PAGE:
I know this question has no doubt kept you up at night: What exactly is a “thin house?”
Sounds like it could be a title to a long lost Dashiell Hammett novel, doesn’t it?
Alas, it is not.
A “thin house” is a term the City of Vancouver uses to describe, well, a thin house — a thin house, that is, built on a lot less than 7.3 metres wide.
Apparently, there are about 60 in the city.
I’m telling you about this because owners and potential purchasers of such houses have called city hall with complaints about an amendment council made in 1989 to the zoning and development bylaw.
I know, 1989, right?
Anyway, the complaints are all related to the city’s Board of Variance and how it complicates matters for these people.
Some background: Council made the amendment back in 1989 because neighbours were freaking out over the size of these houses and argued they weren’t compatible with standard single-family homes.
What that amendment also did was prevent the city’s director of planning from granting authority to property owners wanting to redevelop or build on the narrow lot.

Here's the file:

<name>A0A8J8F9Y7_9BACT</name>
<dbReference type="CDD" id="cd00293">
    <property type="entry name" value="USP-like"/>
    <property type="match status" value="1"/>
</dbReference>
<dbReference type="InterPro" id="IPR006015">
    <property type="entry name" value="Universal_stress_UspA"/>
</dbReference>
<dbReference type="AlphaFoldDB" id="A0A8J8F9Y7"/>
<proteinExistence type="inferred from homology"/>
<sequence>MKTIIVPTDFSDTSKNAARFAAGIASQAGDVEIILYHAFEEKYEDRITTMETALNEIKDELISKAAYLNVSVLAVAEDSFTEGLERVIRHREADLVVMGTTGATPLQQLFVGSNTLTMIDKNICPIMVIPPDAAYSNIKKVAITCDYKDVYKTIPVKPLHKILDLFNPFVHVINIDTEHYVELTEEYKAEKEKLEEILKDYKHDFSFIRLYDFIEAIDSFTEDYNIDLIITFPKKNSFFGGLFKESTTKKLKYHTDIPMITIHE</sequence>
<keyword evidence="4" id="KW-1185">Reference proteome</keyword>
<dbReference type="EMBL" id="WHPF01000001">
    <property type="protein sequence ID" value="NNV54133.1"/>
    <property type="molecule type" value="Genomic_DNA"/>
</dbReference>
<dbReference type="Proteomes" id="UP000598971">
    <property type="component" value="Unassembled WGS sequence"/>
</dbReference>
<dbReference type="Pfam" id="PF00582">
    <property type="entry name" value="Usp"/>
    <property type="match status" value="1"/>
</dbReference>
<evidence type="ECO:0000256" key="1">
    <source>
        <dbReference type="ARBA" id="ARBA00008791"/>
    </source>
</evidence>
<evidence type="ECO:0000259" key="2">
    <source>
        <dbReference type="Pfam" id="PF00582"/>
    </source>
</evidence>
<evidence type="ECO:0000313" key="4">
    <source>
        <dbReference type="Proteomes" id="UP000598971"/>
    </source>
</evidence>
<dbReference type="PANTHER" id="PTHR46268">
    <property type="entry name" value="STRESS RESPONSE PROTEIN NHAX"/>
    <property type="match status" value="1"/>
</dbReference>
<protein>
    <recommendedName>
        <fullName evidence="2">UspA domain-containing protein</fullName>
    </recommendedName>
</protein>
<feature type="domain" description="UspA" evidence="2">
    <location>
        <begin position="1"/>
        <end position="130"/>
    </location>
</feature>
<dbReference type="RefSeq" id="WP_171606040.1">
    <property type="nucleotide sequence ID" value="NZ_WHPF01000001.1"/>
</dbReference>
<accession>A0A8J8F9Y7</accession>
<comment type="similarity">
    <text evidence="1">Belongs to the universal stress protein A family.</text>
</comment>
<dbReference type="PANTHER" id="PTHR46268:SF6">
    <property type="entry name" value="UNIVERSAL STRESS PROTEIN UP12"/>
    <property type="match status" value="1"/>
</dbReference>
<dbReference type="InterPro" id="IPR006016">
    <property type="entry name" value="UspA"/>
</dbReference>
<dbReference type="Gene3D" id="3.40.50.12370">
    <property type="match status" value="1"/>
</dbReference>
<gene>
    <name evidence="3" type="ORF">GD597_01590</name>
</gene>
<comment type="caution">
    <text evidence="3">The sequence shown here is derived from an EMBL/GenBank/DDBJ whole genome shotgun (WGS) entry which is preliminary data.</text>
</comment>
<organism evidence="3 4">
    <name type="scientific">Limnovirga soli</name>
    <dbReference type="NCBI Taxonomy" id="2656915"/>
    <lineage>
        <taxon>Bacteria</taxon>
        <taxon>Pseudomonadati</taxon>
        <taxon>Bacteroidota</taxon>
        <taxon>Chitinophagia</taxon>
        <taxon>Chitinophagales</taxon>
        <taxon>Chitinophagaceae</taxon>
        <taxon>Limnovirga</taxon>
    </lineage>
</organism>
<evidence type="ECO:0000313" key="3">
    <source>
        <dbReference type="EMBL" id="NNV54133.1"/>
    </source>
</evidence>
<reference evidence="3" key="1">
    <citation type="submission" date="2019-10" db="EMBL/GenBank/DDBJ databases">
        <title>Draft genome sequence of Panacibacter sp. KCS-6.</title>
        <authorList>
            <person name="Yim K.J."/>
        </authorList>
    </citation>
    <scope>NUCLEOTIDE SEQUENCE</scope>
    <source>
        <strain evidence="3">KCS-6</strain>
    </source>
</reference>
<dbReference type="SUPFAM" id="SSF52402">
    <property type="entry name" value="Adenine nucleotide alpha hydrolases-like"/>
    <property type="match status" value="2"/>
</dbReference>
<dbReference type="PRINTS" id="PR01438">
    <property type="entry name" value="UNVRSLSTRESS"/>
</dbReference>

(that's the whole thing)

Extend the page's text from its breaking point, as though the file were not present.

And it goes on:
So that meant the applicant had to seek approval from the Board of Variance.
The problem with that?
In a word, certainty.
I’ll let a staff report from Jane Pickering, the city’s deputy director of planning explain:
“In the last year, staff have received a number of calls from owners and potential buyers of ‘thin houses’ expressing concern about whether or not their home could be reconstructed in the event of a fire because the outcome of an appeal to the Board of Variance is by no means certain,” Pickering wrote.
Other concerns had to do with paying higher insurance premiums, problems with re-sale and difficulties related to mortgage insurance and disclosure requirements, she said.
And here’s a concern that no doubt warmed the heart of Mayor Gregor Robertson and his affordable housing campaign: “Staff also note that some of the potential buyers mentioned that their interest in purchasing a ‘thin house’ was because they were a more affordable option compared to single-family homes on regular size lots.”
So, all that said, council is expected to get rid of that clause where owners have to go before the Board of Variance.
The new clause calls for the director of planning to relax minimum site width provisions so an owner can build on a property that has or had a thin house.
Or, as Pickering said: “The amendment will provide owners and potential buyers with certainty in regards to obtaining city approval for reconstruction of homes damaged or destroyed by fire or for repair of older thin homes in poor condition.”
Oh, and not to forget the biggie here: It “aligns with council’s affordable housing initiatives.”
Which makes me think you may want to stay tuned on a potential follow-up to this entry titled “Return of the Thin House,” with a foreword by the mayor.